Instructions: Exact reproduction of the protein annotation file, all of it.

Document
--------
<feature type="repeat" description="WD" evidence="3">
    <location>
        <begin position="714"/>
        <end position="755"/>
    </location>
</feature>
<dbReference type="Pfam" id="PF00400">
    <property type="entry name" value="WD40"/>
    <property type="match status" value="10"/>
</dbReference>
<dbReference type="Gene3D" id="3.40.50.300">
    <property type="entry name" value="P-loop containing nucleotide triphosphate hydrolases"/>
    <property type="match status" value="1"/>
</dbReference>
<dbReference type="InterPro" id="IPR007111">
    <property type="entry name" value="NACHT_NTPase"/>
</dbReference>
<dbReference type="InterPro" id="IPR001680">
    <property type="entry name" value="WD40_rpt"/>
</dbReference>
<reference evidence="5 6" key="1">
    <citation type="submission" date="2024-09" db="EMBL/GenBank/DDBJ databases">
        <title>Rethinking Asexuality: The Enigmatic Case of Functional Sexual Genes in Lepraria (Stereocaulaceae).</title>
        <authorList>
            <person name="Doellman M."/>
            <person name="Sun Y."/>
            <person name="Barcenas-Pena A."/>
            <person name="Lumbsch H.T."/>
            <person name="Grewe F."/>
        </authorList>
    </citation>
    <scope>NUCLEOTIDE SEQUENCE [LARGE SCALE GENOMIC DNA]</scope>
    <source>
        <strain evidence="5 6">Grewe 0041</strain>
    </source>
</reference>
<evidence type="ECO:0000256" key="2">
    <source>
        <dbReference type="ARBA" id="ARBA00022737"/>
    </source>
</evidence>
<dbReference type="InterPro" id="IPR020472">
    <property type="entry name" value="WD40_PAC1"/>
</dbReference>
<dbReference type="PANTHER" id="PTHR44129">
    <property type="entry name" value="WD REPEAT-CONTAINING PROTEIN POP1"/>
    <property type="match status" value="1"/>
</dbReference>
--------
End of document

<feature type="repeat" description="WD" evidence="3">
    <location>
        <begin position="714"/>
        <end position="755"/>
    </location>
</feature>
<dbReference type="Pfam" id="PF00400">
    <property type="entry name" value="WD40"/>
    <property type="match status" value="10"/>
</dbReference>
<dbReference type="Gene3D" id="3.40.50.300">
    <property type="entry name" value="P-loop containing nucleotide triphosphate hydrolases"/>
    <property type="match status" value="1"/>
</dbReference>
<dbReference type="InterPro" id="IPR007111">
    <property type="entry name" value="NACHT_NTPase"/>
</dbReference>
<dbReference type="InterPro" id="IPR001680">
    <property type="entry name" value="WD40_rpt"/>
</dbReference>
<reference evidence="5 6" key="1">
    <citation type="submission" date="2024-09" db="EMBL/GenBank/DDBJ databases">
        <title>Rethinking Asexuality: The Enigmatic Case of Functional Sexual Genes in Lepraria (Stereocaulaceae).</title>
        <authorList>
            <person name="Doellman M."/>
            <person name="Sun Y."/>
            <person name="Barcenas-Pena A."/>
            <person name="Lumbsch H.T."/>
            <person name="Grewe F."/>
        </authorList>
    </citation>
    <scope>NUCLEOTIDE SEQUENCE [LARGE SCALE GENOMIC DNA]</scope>
    <source>
        <strain evidence="5 6">Grewe 0041</strain>
    </source>
</reference>
<evidence type="ECO:0000256" key="2">
    <source>
        <dbReference type="ARBA" id="ARBA00022737"/>
    </source>
</evidence>
<dbReference type="InterPro" id="IPR020472">
    <property type="entry name" value="WD40_PAC1"/>
</dbReference>
<dbReference type="PANTHER" id="PTHR44129">
    <property type="entry name" value="WD REPEAT-CONTAINING PROTEIN POP1"/>
    <property type="match status" value="1"/>
</dbReference>